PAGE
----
WASHINGTON, April 5, 2012 - Who would have thought someone would put out a 12-track music CD all about the life of a security chief inside the CIA. Well, that’s the fodder for Stan Carew and The Magpies, a Halifax based group from Canada, who have released a new CD entitled “The Head of Security” on the Zoeydog Music label.
It’s a single-theme concept album about a man, according to the CD sleeve, “who has spent thirty years in the shadowy world of espionage, from Central America in the 1980’s, through both Iraq wars and Afghanistan. Cool headed. Dependable. A survivor. Back in Washington in 2008, he finds himself facing the most implacable enemy of all…the enemy within.” Mr. Carew, who is also an actor, is pictured as the agent on the cover of the CD. The song notes reveal his political leanings.
The first reaction of this reviewer was, please, not another attack on the CIA. These “intelligence” folk populate the Washington D.C. area and live in my neighborhood up in Howard County. As I wrote, it’s amazing how the CIA, the defense industry or the U.S. military are constantly the quintessential nasty guys in Hollywood and popular culture these days.
That said, this CD is not too overly political. It’s introspective and subtle at times, as it details the biography of a man who has seen too many bad things and now sees his marriage falling apart.
The CD, with all the songs written by Mr. Carew, is a follow up to the bands popular “Circle The Wagons.”
It’s hard to pigeonhole the Crew’s style of music. It seems to be a mix of folk, rock and the blues.
The first track, “The Head Of Security,” has the chief bodyguard of head of the CIA, seeking help from a shrink. The song sounds like its straight out of Leonard Cohen’s playbook, as our protagonist reflects on miserable life: “Everyone thinks I’m tough but deep down I’m a powderpuff.”
Mr. Carew, who is a longtime host of Weekend Mornings on CBC Radio Nova Scotia, has a good voice and is obviously a talented songwriter.
“Stand My Ground,” is a haunting song about the war in Iraq and one of the strongest tracks with a Tom Petty flavor: “If we are consumed by this fire, who will remember our names?”
“Occasional Man” is a jazzy track while “Road To Freedom,” seems to be a sarcastic look at the military, while “When The Money Came Down,” trashes aspects of U.S. foreign policy.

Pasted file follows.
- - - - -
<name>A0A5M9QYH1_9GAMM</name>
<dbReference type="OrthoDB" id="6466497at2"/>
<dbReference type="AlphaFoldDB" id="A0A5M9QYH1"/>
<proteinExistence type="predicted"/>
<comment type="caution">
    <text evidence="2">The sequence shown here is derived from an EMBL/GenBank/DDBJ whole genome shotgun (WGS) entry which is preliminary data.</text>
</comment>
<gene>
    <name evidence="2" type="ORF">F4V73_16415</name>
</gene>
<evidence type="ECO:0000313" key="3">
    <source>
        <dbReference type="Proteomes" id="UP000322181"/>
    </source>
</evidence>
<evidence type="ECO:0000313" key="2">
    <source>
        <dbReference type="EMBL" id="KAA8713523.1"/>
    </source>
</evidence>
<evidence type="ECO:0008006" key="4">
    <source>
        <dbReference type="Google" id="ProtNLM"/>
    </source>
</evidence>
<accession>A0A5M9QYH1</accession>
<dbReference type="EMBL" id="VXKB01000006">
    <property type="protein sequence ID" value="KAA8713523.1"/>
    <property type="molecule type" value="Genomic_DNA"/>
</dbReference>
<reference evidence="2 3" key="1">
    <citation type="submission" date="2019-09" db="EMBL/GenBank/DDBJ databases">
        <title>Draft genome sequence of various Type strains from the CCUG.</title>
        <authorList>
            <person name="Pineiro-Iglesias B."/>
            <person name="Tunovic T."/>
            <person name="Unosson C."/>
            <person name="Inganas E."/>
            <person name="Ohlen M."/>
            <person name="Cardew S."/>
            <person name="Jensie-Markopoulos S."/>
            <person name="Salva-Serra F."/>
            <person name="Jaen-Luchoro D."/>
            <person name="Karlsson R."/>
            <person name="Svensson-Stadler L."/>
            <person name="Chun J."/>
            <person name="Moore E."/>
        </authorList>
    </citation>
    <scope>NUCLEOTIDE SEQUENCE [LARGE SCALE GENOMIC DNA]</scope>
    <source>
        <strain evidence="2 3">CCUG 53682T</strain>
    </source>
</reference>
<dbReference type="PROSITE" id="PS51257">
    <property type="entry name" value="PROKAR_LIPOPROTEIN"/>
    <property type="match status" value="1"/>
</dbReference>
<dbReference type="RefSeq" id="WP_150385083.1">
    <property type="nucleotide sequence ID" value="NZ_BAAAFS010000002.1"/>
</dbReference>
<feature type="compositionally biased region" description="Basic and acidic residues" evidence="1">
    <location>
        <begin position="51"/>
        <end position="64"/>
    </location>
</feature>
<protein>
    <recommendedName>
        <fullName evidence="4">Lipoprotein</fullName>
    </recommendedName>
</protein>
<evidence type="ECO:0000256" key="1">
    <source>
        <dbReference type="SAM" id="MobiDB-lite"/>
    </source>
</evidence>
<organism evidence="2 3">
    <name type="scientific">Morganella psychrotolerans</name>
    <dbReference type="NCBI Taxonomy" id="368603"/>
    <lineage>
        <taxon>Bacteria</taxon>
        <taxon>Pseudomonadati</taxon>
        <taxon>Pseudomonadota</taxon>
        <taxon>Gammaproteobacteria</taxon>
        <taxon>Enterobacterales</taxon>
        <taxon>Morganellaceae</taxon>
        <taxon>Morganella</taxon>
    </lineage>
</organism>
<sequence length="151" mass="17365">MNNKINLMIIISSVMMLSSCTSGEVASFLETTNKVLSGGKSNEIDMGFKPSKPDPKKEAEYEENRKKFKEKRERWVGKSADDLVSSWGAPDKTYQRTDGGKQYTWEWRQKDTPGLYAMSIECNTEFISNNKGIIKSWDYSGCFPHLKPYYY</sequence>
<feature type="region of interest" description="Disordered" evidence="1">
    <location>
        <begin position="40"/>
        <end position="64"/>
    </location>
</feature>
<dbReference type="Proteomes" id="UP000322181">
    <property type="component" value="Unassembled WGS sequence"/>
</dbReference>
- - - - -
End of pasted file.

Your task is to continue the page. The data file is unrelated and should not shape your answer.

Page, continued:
The track “Just Leave” is a ballad of broken love as our security man hears that his wife is walking out. “The Debutantes Ball,” is a positive and upbeat pop song.
The security man is down on his luck in “Down To Zero,” a sad ballad which reminds one of a number of Bob Dylan songs: “You gotta hollow feeling deep down in your soul…I’m down to zero and no one seems to hear.”
“Let The Rain Come Down,” has the head of security relaxing in the Caribbean and healing those internal wounds. It’s a well-written country song and proves Mr. Carew has quite a range os styles: “Let the rain come down, purify my humble peace of holy ground…”
Our security guy maybe a tough old solider but he has a heart. The song “I’ll Be Beside You,” is delightful song all about his daughter, and is accompanied by a delicate guitar riff.
The last track “May As Well Laugh As Cry,” is a bubbly song, fitting of Al Stewart, as our central character sees his former wife, who is pregnant, on the street with a scruffy looking, tattooed, tough-looking biker-type: “I shake my head and wonder why and I may as well laugh as cry.”
Listeners might be left shaking their heads and wondering about the real back story of this CD.
Carew’s decision to choose such a topic is either a some vicarious adventure, an act of genius, a naive political statement, or just the curious imagination of an artist at work. What ever happened to silly love songs?
Note: The Magpies are made up of Eric Jones (bass), Steve Brown (electric guitar), John Sayre (piano, organ) and Richard King (acoustic and electric guitars). Guests Jeff Arsenault (drums) and Josie Brown (vocals) also appear on the CD.
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